Photo courtesy of Tennessee State Museum’s Facebook page
Story by Maria de Guzman / Contributing Writer
Tennessee State Museum hosted a free screening of the sports documentary, “Mr. Temple and the Tigerbelles,” Saturday afternoon. The museum’s theater was a bustling, diverse room of all ages, races and genders. Both former and current Tennessee State University students sat in their seats, eager to watch a famous piece of their school’s history told for the world.
The film tells the story of TSU’s legendary track and field coach Ed Temple and a group of 40 African American female athletes, nicknamed the Tigerbelles. Temple and the Tigerbelles broke the color barrier of the Olympics during the Jim Crow era, taking home 23 medals, 16 of them gold, while also earning their college degrees. Among the famous Tigerbelles is legendary sprinter Wilma Rudolph, who is regarded today as one of the greatest athletes of the twentieth century.
The program began with a panel discussion moderated by former TSU athletics director and current Criminal Court Clerk of Davidson County Howard Gentry, who also appeared in the documentary. The two-person panel included the film’s director and MTSU professor, Tom Neff, and Olympic gold medal winner Chandra Cheeseborough.
Gentry and Cheeseborough both exchanged fond stories about Temple, and described the brutal life of a student athlete. When asked about Temple’s character, Cheeseborough described him as a “father figure”.
“He was tough,” she said of her former coach. “He was fair. What you see is what you get.”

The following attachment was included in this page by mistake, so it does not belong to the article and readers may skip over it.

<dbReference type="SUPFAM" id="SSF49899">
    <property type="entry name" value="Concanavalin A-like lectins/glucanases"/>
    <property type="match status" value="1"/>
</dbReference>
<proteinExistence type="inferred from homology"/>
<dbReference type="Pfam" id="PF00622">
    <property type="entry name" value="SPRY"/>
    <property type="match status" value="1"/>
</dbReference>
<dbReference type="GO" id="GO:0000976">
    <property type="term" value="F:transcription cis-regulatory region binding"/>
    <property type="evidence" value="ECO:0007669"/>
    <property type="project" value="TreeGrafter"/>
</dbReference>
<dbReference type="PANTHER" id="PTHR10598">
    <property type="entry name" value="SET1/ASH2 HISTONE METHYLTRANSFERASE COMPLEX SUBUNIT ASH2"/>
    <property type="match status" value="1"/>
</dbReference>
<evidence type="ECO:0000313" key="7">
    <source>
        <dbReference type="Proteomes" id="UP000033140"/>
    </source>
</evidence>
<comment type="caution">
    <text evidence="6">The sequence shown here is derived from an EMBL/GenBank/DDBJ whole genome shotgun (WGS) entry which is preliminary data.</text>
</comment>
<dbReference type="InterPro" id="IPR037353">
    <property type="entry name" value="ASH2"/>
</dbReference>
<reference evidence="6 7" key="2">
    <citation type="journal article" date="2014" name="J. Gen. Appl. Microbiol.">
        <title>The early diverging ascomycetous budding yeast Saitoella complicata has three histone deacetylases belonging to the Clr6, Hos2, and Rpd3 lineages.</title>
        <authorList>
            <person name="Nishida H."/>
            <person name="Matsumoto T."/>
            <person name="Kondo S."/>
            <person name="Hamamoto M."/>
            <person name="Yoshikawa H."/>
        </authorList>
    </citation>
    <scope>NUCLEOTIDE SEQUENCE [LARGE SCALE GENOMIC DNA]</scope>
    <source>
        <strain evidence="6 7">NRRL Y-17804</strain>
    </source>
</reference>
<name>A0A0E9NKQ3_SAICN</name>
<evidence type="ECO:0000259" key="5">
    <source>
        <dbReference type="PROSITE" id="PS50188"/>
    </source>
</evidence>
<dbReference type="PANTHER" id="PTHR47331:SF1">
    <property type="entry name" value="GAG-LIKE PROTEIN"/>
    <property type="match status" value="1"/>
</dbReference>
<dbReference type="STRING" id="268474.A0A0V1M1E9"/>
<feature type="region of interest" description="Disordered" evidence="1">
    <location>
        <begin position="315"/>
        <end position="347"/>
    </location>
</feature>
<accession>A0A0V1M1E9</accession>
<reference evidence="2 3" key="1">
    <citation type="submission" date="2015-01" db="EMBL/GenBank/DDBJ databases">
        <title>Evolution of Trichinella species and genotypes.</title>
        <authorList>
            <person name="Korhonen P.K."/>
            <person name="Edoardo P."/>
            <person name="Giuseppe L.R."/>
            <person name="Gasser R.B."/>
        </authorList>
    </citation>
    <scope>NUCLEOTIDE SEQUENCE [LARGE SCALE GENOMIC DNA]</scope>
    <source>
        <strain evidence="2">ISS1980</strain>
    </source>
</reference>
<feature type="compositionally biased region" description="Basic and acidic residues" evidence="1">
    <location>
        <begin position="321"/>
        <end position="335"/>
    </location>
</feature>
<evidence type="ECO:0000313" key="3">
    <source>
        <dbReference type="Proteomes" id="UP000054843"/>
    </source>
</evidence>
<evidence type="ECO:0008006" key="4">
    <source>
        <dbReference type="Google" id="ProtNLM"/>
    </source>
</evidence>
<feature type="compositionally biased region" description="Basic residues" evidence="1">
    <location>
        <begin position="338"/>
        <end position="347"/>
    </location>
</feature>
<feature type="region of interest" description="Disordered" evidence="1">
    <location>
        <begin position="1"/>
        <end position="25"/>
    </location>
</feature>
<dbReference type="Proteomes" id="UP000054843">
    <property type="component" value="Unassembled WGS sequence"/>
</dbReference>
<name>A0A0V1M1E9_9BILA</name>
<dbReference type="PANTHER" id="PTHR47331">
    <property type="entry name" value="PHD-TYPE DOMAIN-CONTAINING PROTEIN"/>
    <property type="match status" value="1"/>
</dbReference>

The pair also remembered practicing two to three times a day, waking up early in the morning and training in the blazing afternoon heat. Gentry explained the unfair treatment that women in sports had to endure. Hearing Gentry and Cheeseborough recount their experiences was an interesting introduction to the documentary’s subject.
After the panel discussion, the audience were treated to the anticipated documentary, where they laughed along to Ed Temple’s storytelling and felt an immense sense of pride in TSU’s legacy.
The documentary itself was a traditional athlete’s story of overcoming your own self-doubt and everyone’s doubt in you through hard work and support from the people around you. The father figure in Temple shined through, his sharp and boisterous voice recounting his days with his athletes as if they were his own daughters. All of his former athletes featured in the documentary looked back on Temple in fondness, much like Gentry and Cheeseborough did. They were taught to get their education while also being focused on the track.
The film didn’t shy away from the difficult reality that these women had to go through during the Jim Crow era. Not only did they have to go through the struggle of being African American, but they also had to deal with prejudices of being a female athlete, which was considered “unwoman-like”.
Segregation and prejudices didn’t stop Temple, and he didn’t let those obstacles stop his Tigerbelles either.
While Ed Temple was featured in the documentary, he passed away during the filming of the documentary back in 2016. His legacy and contributions to American sports lives on not just in this documentary, but in the hearts and stories of those who knew him well.
To learn more about the film, visit the official “Mr. Temple and the Tigerbelles” website at tigerbellesmovie.com.
To contact Lifestyles Editor Mamie Lomax, email firstname.lastname@example.org.
For more updates, follow us at www.mtsusidelines.com, on Facebook at MTSU Sidelines and on Twitter at @Sidelines_Life.